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Field Trip: Homeless in Paradise: Helping Mexico's Strays

The tropics aren’t all sun and fun for animals, but local groups are lending a hand

For thousands of spring breakers and vacationers, Cancun and its neighboring towns along the eastern coast of Mexico mean sun, surf, and sipping tequila. But many visitors who arrive to play and relax get a surprise: The areas along the coast of the Yucatan peninsula are startling not only for their beauty, but for the poverty that’s all-too-apparent in areas beyond the luxurious resorts and white beaches.

As with most places coping with economic disadvantages, the animal population suffers alongside the human one. And some of the people who’ve arrived planning to do little more than lie on a beach feel compelled to try to help.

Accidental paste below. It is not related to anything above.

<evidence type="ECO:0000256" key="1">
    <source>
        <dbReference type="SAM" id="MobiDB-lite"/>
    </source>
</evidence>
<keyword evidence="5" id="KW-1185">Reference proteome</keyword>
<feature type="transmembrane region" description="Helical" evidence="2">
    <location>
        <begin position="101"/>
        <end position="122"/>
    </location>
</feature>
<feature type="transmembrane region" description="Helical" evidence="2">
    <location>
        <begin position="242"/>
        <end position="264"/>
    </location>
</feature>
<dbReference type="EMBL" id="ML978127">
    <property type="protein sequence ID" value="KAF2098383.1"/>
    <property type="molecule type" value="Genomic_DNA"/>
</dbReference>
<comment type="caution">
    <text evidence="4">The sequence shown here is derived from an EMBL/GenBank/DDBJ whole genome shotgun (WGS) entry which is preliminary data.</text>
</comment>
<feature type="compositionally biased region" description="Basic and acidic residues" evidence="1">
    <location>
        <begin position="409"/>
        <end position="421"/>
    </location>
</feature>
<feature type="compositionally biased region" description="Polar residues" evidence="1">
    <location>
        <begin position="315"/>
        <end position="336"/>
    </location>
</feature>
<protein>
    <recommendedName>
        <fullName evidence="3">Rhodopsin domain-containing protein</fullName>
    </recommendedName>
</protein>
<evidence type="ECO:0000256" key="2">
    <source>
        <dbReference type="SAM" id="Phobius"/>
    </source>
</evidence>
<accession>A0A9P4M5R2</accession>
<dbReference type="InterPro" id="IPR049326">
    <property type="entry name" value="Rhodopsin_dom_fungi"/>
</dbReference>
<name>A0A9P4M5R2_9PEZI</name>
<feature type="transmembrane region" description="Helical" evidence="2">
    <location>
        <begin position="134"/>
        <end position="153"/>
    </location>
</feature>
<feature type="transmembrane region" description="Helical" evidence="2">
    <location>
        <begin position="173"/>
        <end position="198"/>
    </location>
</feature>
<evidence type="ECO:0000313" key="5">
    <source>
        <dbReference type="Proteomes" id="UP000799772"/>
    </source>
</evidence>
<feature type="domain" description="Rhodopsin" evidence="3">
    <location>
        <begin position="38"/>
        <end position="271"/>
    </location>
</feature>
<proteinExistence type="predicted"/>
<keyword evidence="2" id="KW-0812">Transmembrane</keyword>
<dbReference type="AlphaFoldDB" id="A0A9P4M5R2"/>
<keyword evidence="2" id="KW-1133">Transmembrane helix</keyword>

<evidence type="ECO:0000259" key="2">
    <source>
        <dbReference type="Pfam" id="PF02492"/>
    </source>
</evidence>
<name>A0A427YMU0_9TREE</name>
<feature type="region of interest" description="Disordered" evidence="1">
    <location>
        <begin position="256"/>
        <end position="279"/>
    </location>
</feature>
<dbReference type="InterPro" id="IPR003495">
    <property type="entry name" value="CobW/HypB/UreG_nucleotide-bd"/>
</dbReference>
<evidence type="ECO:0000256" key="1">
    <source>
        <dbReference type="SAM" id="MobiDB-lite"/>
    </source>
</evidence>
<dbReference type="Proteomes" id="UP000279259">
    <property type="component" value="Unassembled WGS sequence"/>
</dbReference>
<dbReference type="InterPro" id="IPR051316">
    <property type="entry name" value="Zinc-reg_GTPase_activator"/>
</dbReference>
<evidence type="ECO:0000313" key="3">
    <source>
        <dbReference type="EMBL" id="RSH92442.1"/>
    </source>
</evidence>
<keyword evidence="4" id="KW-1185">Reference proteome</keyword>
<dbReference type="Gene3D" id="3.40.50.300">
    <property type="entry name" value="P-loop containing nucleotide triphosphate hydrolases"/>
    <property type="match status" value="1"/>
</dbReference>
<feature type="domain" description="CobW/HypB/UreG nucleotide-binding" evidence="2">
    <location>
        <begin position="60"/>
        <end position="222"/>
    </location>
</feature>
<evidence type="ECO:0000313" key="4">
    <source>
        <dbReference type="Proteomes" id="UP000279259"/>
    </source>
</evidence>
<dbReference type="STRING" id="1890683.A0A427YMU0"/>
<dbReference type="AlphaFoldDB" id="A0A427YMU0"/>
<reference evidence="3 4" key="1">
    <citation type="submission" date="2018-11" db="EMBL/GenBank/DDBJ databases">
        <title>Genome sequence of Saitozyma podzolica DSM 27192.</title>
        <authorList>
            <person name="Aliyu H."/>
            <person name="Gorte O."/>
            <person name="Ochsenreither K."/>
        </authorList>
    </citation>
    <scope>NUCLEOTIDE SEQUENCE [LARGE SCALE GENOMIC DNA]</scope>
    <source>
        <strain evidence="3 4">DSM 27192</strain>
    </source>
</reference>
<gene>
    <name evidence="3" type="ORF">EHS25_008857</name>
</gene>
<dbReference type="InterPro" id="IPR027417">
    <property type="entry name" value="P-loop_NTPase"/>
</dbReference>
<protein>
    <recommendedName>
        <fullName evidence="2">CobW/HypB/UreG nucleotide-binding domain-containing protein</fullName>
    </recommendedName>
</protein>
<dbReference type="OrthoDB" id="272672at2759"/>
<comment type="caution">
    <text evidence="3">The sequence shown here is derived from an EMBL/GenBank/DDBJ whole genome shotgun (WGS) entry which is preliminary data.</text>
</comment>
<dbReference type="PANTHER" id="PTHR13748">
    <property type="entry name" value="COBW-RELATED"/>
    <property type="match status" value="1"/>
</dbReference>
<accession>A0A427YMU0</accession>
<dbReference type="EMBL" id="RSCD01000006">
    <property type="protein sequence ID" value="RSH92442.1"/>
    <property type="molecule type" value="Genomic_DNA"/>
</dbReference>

You can count Alison and Jeff Current among them. When the couple moved to Isla Mujeres—a small island northeast of Cancun—their children were grown, and the Currents planned to enjoy life and build a new home. They didn’t expect they’d come to share that home with a rotating cast of 20 or 30 of the island’s stray puppies.

“Stray animals aren’t good for the tourist industry,” Alison Current says. “When things get bad enough, the government’s answer is mass roundups. Often times it’s the nicer, trusting dogs, maybe pets, that get picked up. The strays run and hide in the woods.” Sadly, these dogs typically face poisoning or other inhumane forms of killing.

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